By Jilly Cooper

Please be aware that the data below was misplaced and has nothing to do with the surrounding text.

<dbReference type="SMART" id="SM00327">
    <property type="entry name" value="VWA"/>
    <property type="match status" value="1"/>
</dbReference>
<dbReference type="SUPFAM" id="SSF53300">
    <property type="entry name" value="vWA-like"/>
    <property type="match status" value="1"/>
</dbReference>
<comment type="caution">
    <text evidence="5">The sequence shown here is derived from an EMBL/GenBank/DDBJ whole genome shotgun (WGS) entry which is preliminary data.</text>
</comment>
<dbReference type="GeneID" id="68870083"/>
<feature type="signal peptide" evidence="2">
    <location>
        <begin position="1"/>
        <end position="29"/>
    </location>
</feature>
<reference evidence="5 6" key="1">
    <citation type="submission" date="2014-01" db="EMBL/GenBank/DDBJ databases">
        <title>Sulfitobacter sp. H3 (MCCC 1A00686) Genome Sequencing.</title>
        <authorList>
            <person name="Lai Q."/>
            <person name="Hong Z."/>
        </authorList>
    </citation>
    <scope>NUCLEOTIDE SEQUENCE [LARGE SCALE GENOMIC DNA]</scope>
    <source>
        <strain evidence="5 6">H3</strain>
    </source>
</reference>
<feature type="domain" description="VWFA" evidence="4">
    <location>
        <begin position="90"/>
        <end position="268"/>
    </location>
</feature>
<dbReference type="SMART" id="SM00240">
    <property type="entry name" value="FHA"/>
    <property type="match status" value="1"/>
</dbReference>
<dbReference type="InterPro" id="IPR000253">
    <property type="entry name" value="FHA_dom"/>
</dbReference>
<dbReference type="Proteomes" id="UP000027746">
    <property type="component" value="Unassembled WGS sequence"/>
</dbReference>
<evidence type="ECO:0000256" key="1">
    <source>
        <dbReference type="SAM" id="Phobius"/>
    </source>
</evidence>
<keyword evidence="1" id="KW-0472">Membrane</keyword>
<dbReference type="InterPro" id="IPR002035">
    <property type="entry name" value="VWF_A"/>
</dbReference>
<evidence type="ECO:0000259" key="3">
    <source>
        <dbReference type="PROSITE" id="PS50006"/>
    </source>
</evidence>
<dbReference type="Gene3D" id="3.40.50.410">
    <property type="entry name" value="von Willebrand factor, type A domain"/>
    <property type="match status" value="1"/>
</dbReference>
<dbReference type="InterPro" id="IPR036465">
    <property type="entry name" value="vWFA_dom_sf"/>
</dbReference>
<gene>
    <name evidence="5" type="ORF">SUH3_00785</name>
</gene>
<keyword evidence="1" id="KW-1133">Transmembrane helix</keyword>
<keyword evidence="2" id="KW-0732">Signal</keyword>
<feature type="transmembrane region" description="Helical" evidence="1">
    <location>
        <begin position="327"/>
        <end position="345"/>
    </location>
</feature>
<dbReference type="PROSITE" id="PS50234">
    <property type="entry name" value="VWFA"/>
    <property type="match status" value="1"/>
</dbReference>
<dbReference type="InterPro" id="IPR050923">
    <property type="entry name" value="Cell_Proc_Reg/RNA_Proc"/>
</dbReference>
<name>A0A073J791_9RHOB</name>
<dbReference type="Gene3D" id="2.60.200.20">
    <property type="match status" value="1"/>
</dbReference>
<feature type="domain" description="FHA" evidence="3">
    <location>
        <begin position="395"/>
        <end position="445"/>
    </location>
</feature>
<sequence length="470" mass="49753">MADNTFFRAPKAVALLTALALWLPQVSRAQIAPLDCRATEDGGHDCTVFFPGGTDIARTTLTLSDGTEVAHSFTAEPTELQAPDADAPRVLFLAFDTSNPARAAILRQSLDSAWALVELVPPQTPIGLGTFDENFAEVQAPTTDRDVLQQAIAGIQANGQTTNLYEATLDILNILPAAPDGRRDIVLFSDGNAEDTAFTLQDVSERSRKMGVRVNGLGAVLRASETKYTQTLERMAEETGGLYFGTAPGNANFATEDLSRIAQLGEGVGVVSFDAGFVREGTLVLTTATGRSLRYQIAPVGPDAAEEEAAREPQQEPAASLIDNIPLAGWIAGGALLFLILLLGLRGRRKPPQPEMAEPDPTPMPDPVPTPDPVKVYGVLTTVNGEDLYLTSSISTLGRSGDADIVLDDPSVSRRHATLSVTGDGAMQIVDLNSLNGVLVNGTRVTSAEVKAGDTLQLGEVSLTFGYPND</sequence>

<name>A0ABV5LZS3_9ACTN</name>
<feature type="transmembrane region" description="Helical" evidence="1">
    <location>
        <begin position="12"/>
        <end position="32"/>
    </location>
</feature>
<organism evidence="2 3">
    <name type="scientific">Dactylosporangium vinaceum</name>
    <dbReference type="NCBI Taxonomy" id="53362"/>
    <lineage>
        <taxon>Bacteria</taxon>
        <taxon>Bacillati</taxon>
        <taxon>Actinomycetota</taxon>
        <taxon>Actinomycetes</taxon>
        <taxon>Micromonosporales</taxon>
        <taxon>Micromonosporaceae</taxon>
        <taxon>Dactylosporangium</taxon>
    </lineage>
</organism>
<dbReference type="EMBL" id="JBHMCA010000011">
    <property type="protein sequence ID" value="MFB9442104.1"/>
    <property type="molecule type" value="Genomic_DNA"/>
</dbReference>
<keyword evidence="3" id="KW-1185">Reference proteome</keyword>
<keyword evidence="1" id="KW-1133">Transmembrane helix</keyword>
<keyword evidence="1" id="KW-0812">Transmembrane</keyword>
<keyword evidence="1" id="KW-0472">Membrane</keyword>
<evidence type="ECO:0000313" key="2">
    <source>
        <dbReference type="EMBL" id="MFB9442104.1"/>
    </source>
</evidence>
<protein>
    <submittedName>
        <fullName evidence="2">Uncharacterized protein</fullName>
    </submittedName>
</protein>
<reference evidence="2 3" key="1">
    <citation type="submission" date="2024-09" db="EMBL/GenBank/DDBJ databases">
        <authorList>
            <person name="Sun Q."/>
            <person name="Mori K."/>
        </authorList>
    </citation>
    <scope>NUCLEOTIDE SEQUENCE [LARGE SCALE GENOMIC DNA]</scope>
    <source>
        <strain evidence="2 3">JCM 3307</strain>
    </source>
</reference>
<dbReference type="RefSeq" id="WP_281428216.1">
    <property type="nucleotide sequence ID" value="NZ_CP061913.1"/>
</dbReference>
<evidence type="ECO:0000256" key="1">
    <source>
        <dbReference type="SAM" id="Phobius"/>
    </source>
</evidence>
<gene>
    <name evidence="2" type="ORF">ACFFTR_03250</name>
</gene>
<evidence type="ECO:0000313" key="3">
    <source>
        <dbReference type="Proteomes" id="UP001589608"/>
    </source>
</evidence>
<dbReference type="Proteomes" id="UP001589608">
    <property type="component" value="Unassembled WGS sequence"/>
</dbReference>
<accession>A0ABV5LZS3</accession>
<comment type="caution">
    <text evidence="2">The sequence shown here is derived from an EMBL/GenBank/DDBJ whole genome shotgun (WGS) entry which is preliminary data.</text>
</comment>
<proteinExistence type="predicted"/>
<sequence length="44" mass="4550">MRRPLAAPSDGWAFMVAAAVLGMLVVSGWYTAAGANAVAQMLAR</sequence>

“In his late 60s […] Valant had been described by Louise Malone, one of Rupert’s most comely stable lasses, as: ‘A cross between my dad and my grandad, but you still want to shag him’.” One of my friends reads Jilly Cooper every night, mainly to find lines like this, at once wholesome and filthy: not one but two hints of incest, becalmed by the almost naive aplomb of that “shag”. I would love to reveal that Mount! is about rock climb­ing, or (its declared subject) international horse-riding. Cooper is the prose laureate of rumpy-pumpy – less earnest and more fun than sex in janey-come-latelys like E.L. James: “[Valant was] feeling for her breasts which fitted so sweetly in his big, goalkeeper’s hands.” There’s a history lesson about dastardly Rupert Campbell-Black, the anti-hero of several Cooper bonkbusters starting with Riders. His ancestor, Rupert Black, “had no income and fewer principles, but was such an amusing fellow that a fast aristocratic set had taken him up”. Readers will enjoy the intrigues surrounding the Hong Kong Cup: “Hong Kong […] made more money in tax on the day of the Hong Kong Cup than the country did in an entire year – money which also paid for the hospitals”. Will an impressed China set up its own horse-racing industry?